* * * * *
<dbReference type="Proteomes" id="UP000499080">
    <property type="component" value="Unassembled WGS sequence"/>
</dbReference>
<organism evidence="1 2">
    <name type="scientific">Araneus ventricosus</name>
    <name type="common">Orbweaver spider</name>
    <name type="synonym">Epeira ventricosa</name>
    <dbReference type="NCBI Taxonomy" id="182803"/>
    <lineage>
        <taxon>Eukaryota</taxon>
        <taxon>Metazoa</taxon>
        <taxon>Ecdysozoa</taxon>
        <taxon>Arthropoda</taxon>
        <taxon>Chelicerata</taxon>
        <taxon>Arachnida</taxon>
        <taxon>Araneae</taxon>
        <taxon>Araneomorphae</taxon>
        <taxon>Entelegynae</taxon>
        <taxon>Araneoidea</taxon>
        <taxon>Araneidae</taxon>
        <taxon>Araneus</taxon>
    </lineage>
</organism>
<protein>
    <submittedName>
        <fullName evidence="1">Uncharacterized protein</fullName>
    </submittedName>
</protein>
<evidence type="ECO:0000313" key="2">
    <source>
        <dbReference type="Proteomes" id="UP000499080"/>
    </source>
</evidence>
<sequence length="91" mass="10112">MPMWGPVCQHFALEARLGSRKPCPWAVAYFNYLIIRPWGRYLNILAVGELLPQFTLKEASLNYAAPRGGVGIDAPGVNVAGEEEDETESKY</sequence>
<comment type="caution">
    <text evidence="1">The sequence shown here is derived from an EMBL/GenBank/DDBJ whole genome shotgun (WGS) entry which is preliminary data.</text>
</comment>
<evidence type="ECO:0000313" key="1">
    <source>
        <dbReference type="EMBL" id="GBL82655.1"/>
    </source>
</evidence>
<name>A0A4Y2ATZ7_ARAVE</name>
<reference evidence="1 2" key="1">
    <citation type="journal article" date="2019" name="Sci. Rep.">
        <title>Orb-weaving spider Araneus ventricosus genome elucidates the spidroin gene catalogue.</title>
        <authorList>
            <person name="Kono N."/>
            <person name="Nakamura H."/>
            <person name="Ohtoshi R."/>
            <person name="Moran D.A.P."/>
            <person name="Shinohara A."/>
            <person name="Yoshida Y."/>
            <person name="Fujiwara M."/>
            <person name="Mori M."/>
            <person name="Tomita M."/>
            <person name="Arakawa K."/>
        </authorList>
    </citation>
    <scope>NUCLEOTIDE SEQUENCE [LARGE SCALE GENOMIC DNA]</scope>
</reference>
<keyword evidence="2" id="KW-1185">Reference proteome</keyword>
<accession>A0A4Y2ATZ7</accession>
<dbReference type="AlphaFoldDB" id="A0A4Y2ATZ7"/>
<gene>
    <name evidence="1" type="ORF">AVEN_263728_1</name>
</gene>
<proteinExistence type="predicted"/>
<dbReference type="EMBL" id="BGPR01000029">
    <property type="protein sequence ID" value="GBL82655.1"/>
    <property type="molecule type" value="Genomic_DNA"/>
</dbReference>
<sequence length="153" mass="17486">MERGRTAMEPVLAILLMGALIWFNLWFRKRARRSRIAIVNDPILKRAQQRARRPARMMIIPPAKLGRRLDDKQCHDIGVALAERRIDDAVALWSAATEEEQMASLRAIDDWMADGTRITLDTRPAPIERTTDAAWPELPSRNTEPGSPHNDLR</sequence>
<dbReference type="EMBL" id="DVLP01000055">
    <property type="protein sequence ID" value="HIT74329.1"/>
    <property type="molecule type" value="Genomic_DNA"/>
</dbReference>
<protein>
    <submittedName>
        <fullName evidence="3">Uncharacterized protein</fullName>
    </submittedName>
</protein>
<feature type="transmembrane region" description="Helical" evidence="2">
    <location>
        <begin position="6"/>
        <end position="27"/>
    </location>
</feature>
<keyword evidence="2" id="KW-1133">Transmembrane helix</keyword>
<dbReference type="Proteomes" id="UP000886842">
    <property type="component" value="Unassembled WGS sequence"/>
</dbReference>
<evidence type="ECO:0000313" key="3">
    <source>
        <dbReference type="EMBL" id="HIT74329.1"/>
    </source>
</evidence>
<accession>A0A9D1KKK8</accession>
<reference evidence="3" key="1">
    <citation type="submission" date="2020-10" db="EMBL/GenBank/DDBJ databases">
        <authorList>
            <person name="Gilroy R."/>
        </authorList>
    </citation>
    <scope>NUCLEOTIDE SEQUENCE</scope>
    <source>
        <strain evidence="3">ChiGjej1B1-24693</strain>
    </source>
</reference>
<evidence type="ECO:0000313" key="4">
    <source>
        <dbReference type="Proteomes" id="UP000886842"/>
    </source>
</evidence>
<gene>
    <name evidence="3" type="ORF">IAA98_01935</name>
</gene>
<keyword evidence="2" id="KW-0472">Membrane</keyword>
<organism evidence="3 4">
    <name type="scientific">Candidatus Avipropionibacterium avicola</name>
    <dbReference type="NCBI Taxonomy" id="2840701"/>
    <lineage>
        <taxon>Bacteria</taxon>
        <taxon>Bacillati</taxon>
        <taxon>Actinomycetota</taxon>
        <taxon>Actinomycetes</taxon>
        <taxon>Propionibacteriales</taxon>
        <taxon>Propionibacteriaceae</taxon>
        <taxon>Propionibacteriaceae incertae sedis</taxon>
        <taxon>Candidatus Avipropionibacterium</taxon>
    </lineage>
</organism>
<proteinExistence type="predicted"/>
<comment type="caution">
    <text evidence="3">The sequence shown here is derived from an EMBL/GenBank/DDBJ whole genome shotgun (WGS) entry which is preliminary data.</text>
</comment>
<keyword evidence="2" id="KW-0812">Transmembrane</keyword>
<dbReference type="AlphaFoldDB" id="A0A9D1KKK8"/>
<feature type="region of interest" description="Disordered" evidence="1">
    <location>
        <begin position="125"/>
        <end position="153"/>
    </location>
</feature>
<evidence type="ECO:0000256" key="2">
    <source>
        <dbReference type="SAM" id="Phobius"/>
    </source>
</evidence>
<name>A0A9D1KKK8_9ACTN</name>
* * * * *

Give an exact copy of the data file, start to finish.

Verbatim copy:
<dbReference type="Proteomes" id="UP000499080">
    <property type="component" value="Unassembled WGS sequence"/>
</dbReference>
<organism evidence="1 2">
    <name type="scientific">Araneus ventricosus</name>
    <name type="common">Orbweaver spider</name>
    <name type="synonym">Epeira ventricosa</name>
    <dbReference type="NCBI Taxonomy" id="182803"/>
    <lineage>
        <taxon>Eukaryota</taxon>
        <taxon>Metazoa</taxon>
        <taxon>Ecdysozoa</taxon>
        <taxon>Arthropoda</taxon>
        <taxon>Chelicerata</taxon>
        <taxon>Arachnida</taxon>
        <taxon>Araneae</taxon>
        <taxon>Araneomorphae</taxon>
        <taxon>Entelegynae</taxon>
        <taxon>Araneoidea</taxon>
        <taxon>Araneidae</taxon>
        <taxon>Araneus</taxon>
    </lineage>
</organism>
<protein>
    <submittedName>
        <fullName evidence="1">Uncharacterized protein</fullName>
    </submittedName>
</protein>
<evidence type="ECO:0000313" key="2">
    <source>
        <dbReference type="Proteomes" id="UP000499080"/>
    </source>
</evidence>
<sequence length="91" mass="10112">MPMWGPVCQHFALEARLGSRKPCPWAVAYFNYLIIRPWGRYLNILAVGELLPQFTLKEASLNYAAPRGGVGIDAPGVNVAGEEEDETESKY</sequence>
<comment type="caution">
    <text evidence="1">The sequence shown here is derived from an EMBL/GenBank/DDBJ whole genome shotgun (WGS) entry which is preliminary data.</text>
</comment>
<evidence type="ECO:0000313" key="1">
    <source>
        <dbReference type="EMBL" id="GBL82655.1"/>
    </source>
</evidence>
<name>A0A4Y2ATZ7_ARAVE</name>
<reference evidence="1 2" key="1">
    <citation type="journal article" date="2019" name="Sci. Rep.">
        <title>Orb-weaving spider Araneus ventricosus genome elucidates the spidroin gene catalogue.</title>
        <authorList>
            <person name="Kono N."/>
            <person name="Nakamura H."/>
            <person name="Ohtoshi R."/>
            <person name="Moran D.A.P."/>
            <person name="Shinohara A."/>
            <person name="Yoshida Y."/>
            <person name="Fujiwara M."/>
            <person name="Mori M."/>
            <person name="Tomita M."/>
            <person name="Arakawa K."/>
        </authorList>
    </citation>
    <scope>NUCLEOTIDE SEQUENCE [LARGE SCALE GENOMIC DNA]</scope>
</reference>
<keyword evidence="2" id="KW-1185">Reference proteome</keyword>
<accession>A0A4Y2ATZ7</accession>
<dbReference type="AlphaFoldDB" id="A0A4Y2ATZ7"/>
<gene>
    <name evidence="1" type="ORF">AVEN_263728_1</name>
</gene>
<proteinExistence type="predicted"/>
<dbReference type="EMBL" id="BGPR01000029">
    <property type="protein sequence ID" value="GBL82655.1"/>
    <property type="molecule type" value="Genomic_DNA"/>
</dbReference>
<sequence length="153" mass="17486">MERGRTAMEPVLAILLMGALIWFNLWFRKRARRSRIAIVNDPILKRAQQRARRPARMMIIPPAKLGRRLDDKQCHDIGVALAERRIDDAVALWSAATEEEQMASLRAIDDWMADGTRITLDTRPAPIERTTDAAWPELPSRNTEPGSPHNDLR</sequence>
<dbReference type="EMBL" id="DVLP01000055">
    <property type="protein sequence ID" value="HIT74329.1"/>
    <property type="molecule type" value="Genomic_DNA"/>
</dbReference>
<protein>
    <submittedName>
        <fullName evidence="3">Uncharacterized protein</fullName>
    </submittedName>
</protein>
<feature type="transmembrane region" description="Helical" evidence="2">
    <location>
        <begin position="6"/>
        <end position="27"/>
    </location>
</feature>
<keyword evidence="2" id="KW-1133">Transmembrane helix</keyword>
<dbReference type="Proteomes" id="UP000886842">
    <property type="component" value="Unassembled WGS sequence"/>
</dbReference>
<evidence type="ECO:0000313" key="3">
    <source>
        <dbReference type="EMBL" id="HIT74329.1"/>
    </source>
</evidence>
<accession>A0A9D1KKK8</accession>
<reference evidence="3" key="1">
    <citation type="submission" date="2020-10" db="EMBL/GenBank/DDBJ databases">
        <authorList>
            <person name="Gilroy R."/>
        </authorList>
    </citation>
    <scope>NUCLEOTIDE SEQUENCE</scope>
    <source>
        <strain evidence="3">ChiGjej1B1-24693</strain>
    </source>
</reference>
<evidence type="ECO:0000313" key="4">
    <source>
        <dbReference type="Proteomes" id="UP000886842"/>
    </source>
</evidence>
<gene>
    <name evidence="3" type="ORF">IAA98_01935</name>
</gene>
<keyword evidence="2" id="KW-0472">Membrane</keyword>
<organism evidence="3 4">
    <name type="scientific">Candidatus Avipropionibacterium avicola</name>
    <dbReference type="NCBI Taxonomy" id="2840701"/>
    <lineage>
        <taxon>Bacteria</taxon>
        <taxon>Bacillati</taxon>
        <taxon>Actinomycetota</taxon>
        <taxon>Actinomycetes</taxon>
        <taxon>Propionibacteriales</taxon>
        <taxon>Propionibacteriaceae</taxon>
        <taxon>Propionibacteriaceae incertae sedis</taxon>
        <taxon>Candidatus Avipropionibacterium</taxon>
    </lineage>
</organism>
<proteinExistence type="predicted"/>
<comment type="caution">
    <text evidence="3">The sequence shown here is derived from an EMBL/GenBank/DDBJ whole genome shotgun (WGS) entry which is preliminary data.</text>
</comment>
<keyword evidence="2" id="KW-0812">Transmembrane</keyword>
<dbReference type="AlphaFoldDB" id="A0A9D1KKK8"/>
<feature type="region of interest" description="Disordered" evidence="1">
    <location>
        <begin position="125"/>
        <end position="153"/>
    </location>
</feature>
<evidence type="ECO:0000256" key="2">
    <source>
        <dbReference type="SAM" id="Phobius"/>
    </source>
</evidence>
<name>A0A9D1KKK8_9ACTN</name>